Interactive Media Lab

Prof. Dr. Raimund Dachselt –

The Interactive Media Lab Dresden (Chair of Multimedia Technology) at the Institute of Software and Multimedia Technology of the Faculty of Computer Science at TU Dresden was established in April 2012 and is led by Prof. Raimund Dachselt. The Interactive Media Lab at the Technische Universität Dresden is conducting research primarily in the field of modern Human-Computer Interaction and interactive Information Visualization. Our main focus are natural user interfaces, in particular the development of interaction techniques and data visualization approaches using various interaction modalities (multitouch, pen, gaze, tangibles, gestures) and their combination. Typical research setups are multi-display and Mixed Reality environments as well as wearables for augmenting humans. We apply our basic research results to several application domains, like biology, medicine and cyber-physical systems, and develop domain-specific solutions.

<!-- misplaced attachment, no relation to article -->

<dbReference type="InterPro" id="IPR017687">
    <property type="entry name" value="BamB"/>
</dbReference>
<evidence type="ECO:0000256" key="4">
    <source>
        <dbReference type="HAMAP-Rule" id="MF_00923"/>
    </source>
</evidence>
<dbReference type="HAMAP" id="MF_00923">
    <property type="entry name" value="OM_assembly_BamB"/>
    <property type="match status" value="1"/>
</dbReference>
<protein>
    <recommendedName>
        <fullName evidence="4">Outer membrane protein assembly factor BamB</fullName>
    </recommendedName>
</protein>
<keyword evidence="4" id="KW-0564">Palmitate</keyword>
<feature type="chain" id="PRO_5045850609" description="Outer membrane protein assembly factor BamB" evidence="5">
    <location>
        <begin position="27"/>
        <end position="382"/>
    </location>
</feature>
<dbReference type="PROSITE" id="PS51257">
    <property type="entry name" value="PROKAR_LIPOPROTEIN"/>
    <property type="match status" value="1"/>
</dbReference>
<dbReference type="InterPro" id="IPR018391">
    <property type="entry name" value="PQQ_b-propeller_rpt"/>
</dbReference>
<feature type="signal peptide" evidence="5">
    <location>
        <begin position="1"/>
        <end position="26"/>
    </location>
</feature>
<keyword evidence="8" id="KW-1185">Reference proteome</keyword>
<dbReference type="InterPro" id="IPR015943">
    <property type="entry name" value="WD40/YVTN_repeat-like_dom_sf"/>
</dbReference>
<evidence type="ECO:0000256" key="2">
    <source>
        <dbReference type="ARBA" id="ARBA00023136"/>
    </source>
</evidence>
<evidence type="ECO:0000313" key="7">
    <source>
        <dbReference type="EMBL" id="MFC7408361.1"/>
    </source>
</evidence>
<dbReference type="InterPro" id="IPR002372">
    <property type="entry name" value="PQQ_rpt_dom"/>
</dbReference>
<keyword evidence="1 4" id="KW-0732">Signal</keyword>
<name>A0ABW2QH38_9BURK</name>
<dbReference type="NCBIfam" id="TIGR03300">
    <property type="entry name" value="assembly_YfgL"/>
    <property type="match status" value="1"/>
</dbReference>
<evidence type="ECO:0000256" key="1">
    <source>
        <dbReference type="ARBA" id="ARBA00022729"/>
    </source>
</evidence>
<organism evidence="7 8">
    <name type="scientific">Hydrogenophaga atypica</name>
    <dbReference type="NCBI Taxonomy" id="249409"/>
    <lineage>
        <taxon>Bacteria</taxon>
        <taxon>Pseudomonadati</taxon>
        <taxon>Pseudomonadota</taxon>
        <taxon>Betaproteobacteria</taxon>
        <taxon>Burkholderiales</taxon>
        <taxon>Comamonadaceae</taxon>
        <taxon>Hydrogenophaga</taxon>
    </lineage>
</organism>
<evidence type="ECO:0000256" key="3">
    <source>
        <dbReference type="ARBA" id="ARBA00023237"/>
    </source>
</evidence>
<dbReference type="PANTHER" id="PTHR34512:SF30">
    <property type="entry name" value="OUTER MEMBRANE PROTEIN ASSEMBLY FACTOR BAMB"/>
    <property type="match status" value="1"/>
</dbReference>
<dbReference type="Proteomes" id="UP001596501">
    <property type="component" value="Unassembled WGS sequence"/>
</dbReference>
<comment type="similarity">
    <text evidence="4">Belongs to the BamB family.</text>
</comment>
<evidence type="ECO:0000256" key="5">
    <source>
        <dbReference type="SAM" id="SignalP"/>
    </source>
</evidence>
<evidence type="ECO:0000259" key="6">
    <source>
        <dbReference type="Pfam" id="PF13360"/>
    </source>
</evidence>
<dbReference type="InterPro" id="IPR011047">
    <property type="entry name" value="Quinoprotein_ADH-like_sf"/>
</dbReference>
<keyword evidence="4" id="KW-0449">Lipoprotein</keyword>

University of Duisburg-Essen

paluno, HCI Group

Stefan Schneegass –

The HCI Group at the University of Duisburg-Essen (Campus Essen) researches on the crossroads of human-computer interaction and ubiquitous computing. We explore how mobile, wearable, and ubiquitous computer can be used to create a benefit to the user. We particularly focus in our current research projects on providing novel and implicit ways to authenticate users, improve user’s health through digital technology, interacting with autonomous systems, and providing immerse multi-user environments in virtual reality. We are part of the paluno, the Ruhr Institute for Software Technology.